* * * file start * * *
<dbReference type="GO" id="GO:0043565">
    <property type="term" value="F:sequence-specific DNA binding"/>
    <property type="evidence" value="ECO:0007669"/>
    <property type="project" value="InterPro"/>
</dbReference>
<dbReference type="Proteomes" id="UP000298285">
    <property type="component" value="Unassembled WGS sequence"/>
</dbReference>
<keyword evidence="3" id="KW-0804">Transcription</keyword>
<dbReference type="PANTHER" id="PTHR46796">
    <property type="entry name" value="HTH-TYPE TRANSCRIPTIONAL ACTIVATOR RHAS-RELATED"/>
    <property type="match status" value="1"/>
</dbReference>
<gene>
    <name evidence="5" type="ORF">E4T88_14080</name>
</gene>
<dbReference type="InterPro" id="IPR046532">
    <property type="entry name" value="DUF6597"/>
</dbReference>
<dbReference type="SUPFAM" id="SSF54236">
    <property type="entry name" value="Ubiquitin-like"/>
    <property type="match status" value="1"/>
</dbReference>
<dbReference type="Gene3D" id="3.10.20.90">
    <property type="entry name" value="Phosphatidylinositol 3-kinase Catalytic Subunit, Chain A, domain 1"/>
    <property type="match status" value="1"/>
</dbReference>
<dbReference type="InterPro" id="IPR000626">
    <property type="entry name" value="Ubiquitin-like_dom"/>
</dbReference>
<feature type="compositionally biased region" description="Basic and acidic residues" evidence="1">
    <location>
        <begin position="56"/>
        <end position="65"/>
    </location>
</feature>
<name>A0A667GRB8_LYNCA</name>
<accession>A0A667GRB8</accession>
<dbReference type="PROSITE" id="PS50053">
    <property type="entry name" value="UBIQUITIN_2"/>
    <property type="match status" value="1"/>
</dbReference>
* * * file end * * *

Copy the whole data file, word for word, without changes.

<dbReference type="GO" id="GO:0043565">
    <property type="term" value="F:sequence-specific DNA binding"/>
    <property type="evidence" value="ECO:0007669"/>
    <property type="project" value="InterPro"/>
</dbReference>
<dbReference type="Proteomes" id="UP000298285">
    <property type="component" value="Unassembled WGS sequence"/>
</dbReference>
<keyword evidence="3" id="KW-0804">Transcription</keyword>
<dbReference type="PANTHER" id="PTHR46796">
    <property type="entry name" value="HTH-TYPE TRANSCRIPTIONAL ACTIVATOR RHAS-RELATED"/>
    <property type="match status" value="1"/>
</dbReference>
<gene>
    <name evidence="5" type="ORF">E4T88_14080</name>
</gene>
<dbReference type="InterPro" id="IPR046532">
    <property type="entry name" value="DUF6597"/>
</dbReference>
<dbReference type="SUPFAM" id="SSF54236">
    <property type="entry name" value="Ubiquitin-like"/>
    <property type="match status" value="1"/>
</dbReference>
<dbReference type="Gene3D" id="3.10.20.90">
    <property type="entry name" value="Phosphatidylinositol 3-kinase Catalytic Subunit, Chain A, domain 1"/>
    <property type="match status" value="1"/>
</dbReference>
<dbReference type="InterPro" id="IPR000626">
    <property type="entry name" value="Ubiquitin-like_dom"/>
</dbReference>
<feature type="compositionally biased region" description="Basic and acidic residues" evidence="1">
    <location>
        <begin position="56"/>
        <end position="65"/>
    </location>
</feature>
<name>A0A667GRB8_LYNCA</name>
<accession>A0A667GRB8</accession>
<dbReference type="PROSITE" id="PS50053">
    <property type="entry name" value="UBIQUITIN_2"/>
    <property type="match status" value="1"/>
</dbReference>